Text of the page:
County Scales Back Budget On New School Resource Officers

SNOW HILL — At the request of the Worcester County Commissioners, the Sheriff’s Department was able to slash its original $1.7 million school safety plan to just over $600,000, but some on the commission still believe there’s some room to lower the figure even further.

The original proposal called for full-time armed deputies with vehicles to be placed at every public school facility. After feedback from the commissioners, Chief Deputy Dale Smack explained that his office made significant cost reductions.

“As [Sheriff Reggie Mason] said, we spent countless hours cutting the original proposal for the school security deputies from $1.7 million to about $604,000,” said Smack. “Now in the savings we cut vehicles, which was $355,000, vehicle equipment for the 13 vehicles for $301,000, uniforms and other equipment another $37,000. With salary savings and so forth a reduction of $817,057.”

The commissioners showed unanimous approval for the reductions, but several felt the $604,000 figure could be dropped further.

“We need to get it lower than the amount that was presented to us,” said Commissioner Jim Bunting.

Though he is willing to support 13 part-time deputies that would only work during the school year like Smack outlined, Bunting questioned the benefits those deputies should receive.

“[Sheriff Mason] had 25 percent for benefits but it was always my understanding that these jobs, other than the required benefits such as Social Security and workman’s comp, it would be a job without benefits,” said Bunting.

There might be other avenues for efficiency, he added, including reducing the 13 deputies to 11. While there are 14 public schools in the county, two of those schools share a building, leading the Sheriff’s Department to believe that one deputy could serve both schools. Bunting went a little further, pointing out that in both Snow Hill and Pocomoke there are separate schools that are built across the street from each other and might be served by splitting a single officer between them.

“I’d also like them to consider in Snow Hill you have the elementary school and the middle school right across the street from each other. I would like them to consider just one deputy for that site instead of two,” he said later. “It’s kind of ridiculous to have two deputies, one sitting in the one school and one sitting in the other school which is on one side of the road from the other and the same thing at Pocomoke.”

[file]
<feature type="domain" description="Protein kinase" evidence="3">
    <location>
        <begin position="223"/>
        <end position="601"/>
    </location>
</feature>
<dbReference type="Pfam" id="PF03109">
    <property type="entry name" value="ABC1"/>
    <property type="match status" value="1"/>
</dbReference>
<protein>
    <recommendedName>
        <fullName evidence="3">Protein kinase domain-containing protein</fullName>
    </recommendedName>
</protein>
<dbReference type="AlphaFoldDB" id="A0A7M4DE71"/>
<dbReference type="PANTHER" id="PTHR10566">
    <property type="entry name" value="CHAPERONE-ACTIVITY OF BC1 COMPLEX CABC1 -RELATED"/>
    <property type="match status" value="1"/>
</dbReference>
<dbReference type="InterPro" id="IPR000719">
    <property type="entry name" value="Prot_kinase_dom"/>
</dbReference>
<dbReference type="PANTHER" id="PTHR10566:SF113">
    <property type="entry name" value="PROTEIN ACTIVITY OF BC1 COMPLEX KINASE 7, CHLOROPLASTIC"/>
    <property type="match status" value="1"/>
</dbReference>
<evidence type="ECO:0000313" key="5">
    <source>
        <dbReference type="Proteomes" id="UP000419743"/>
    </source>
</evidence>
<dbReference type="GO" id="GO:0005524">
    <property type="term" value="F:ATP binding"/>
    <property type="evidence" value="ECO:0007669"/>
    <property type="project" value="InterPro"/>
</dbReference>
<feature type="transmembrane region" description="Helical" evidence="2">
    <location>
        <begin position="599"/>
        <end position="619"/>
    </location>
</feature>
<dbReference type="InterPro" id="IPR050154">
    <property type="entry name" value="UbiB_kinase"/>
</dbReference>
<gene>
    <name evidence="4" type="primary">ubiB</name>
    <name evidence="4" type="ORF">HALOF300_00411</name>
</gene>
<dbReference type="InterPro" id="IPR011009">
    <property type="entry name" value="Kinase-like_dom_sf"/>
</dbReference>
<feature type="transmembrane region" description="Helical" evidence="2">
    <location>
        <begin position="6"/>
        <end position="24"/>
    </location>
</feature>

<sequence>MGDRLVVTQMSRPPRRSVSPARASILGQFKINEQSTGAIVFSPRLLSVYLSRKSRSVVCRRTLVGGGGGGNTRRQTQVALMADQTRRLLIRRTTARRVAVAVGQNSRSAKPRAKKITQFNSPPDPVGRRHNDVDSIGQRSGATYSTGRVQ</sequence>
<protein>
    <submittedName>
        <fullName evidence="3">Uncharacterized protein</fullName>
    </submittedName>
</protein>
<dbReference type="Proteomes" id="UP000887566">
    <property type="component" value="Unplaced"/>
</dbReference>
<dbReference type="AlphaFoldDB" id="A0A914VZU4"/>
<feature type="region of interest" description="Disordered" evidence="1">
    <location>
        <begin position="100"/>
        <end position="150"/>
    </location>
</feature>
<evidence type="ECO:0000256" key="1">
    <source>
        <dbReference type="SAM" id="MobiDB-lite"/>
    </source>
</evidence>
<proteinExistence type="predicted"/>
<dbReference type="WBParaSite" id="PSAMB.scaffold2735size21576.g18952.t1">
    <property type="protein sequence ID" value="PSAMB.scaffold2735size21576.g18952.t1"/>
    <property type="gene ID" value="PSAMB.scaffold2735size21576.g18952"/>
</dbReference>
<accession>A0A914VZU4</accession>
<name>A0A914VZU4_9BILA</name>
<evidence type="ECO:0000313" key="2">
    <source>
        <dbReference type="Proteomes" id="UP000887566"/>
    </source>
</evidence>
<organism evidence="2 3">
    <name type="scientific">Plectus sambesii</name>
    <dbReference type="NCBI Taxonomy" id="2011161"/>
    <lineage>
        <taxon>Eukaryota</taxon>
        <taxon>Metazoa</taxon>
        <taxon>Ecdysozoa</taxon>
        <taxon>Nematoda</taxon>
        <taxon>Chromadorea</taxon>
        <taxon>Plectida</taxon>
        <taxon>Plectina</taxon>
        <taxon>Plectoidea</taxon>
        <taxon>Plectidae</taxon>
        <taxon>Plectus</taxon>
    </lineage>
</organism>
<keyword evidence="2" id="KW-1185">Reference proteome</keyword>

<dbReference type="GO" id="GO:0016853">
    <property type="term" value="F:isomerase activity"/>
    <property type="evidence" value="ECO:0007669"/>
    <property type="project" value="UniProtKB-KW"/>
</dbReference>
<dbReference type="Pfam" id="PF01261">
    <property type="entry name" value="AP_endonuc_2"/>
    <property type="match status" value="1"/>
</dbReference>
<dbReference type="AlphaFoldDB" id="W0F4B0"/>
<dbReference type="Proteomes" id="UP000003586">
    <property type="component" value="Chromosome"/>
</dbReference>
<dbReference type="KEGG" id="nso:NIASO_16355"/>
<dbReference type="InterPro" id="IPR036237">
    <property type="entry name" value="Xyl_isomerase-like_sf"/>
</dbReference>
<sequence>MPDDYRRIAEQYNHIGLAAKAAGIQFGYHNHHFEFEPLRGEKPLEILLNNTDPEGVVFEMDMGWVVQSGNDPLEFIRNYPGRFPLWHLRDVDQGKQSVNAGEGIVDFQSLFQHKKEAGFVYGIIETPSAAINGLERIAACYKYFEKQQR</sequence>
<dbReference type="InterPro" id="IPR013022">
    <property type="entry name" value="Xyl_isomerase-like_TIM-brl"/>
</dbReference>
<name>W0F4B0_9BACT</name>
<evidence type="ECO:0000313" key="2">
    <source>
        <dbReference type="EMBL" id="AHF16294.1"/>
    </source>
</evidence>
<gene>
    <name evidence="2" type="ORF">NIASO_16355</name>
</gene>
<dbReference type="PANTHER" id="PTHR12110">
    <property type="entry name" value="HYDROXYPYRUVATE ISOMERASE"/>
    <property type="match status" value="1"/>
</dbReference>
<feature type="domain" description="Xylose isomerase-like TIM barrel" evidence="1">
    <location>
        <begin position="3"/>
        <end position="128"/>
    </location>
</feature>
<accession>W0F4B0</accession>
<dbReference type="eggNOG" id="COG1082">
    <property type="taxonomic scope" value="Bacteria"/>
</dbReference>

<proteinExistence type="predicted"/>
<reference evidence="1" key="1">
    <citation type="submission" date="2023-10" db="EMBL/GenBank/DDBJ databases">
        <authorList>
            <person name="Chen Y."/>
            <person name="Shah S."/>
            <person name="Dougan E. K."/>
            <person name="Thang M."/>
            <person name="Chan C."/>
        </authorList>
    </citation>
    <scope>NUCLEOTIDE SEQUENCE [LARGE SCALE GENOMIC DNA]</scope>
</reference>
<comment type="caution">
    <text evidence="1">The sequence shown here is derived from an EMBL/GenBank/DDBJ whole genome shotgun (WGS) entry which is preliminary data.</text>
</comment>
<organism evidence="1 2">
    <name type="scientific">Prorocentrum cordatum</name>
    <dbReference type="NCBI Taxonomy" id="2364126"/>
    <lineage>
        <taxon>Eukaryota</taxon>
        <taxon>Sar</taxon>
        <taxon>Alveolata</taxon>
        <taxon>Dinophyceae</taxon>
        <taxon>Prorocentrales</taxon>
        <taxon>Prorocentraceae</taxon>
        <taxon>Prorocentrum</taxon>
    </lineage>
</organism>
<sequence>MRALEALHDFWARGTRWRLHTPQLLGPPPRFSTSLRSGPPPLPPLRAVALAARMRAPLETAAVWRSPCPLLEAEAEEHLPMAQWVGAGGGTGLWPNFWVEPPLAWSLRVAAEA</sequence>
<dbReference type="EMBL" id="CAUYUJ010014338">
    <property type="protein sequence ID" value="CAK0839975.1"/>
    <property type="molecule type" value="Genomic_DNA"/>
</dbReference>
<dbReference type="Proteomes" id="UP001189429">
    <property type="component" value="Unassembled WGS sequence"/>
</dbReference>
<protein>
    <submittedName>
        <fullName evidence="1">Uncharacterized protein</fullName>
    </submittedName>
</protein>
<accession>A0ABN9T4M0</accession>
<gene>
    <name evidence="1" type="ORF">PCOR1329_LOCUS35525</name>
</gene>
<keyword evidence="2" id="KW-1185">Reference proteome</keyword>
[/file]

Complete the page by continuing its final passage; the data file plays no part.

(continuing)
Before the budget is passed, Bunting explained that he would like to see the cost drop below $500,000 for the initial year and around $450,000 per year afterwards. One other option, he added, might be to implement some of the safety improvements like entry systems and additional cameras suggested by the Board of Education before taking the leap and placing officers in every school. However, Bunting agreed that he sees a need for armed security in schools and won’t oppose adding deputies should the cost be reasonable.

“I’m not going to oppose putting security in schools; I think it’s something everybody is going to go to eventually,” he said. “But I still believe it’s a feel good measure. If somebody wants to do something, they’re still going to do it.”

There was also discussion over the equipment the part-time deputies will need. The $604,000 plan calls for all officers to have breathalyzers in schools.

“You have kids coming into school and drinking,” explained Mason.

Commissioner Merrill Lockfaw didn’t dispute that fact but wondered if it might be cheaper just to have deputies in school call for backup and a breathalyzer than to equip so many part-timers with the devices. According to Lt. Ed Schreier, however, the Sheriff’s office supply of such devices is “pretty much obsolete” and should be replaced. Mason promised that his department would further examine the equipment and benefits situation.

The most important thing right now, he added, is getting the ball rolling on finding officers if the county hopes to have deputies in schools by September.

“Our biggest concern is recruiting … if we expect to have this in place by September we’ll need to know way before a July budget if there’s somewhere we can start,” Mason said.

Surrounding counties also have their eye on armed school security, he explained, which will result in the draw for additional personnel to be more competitive.

“They’re all discussing it so we’ll have competition,” Mason told the commission.

While Bunting is hoping for a sub-$500,000 cost, Lockfaw said that he doesn’t have a particular number in mind but is attentive of the county’s bottom line, especially with the school board’s safety requests to consider.

“We don’t have any specific numbers yet, one reason being we know the Board of Education is going to come back to us with some other security measures and there’ll be a price tag on that,” he said.

Between armed security, additional surveillance and entry control, Commissioner Judy Boggs asserted that the county is on a tightrope trying to balance costs with providing total safety in schools. Whatever the commission approves, however, she felt that it will be a multi-year program to phase everything into place.

“I don’t think it’s doable in one year,” she said.

That doesn’t mean that schools won’t see some immediate safety improvements, though, added Boggs.

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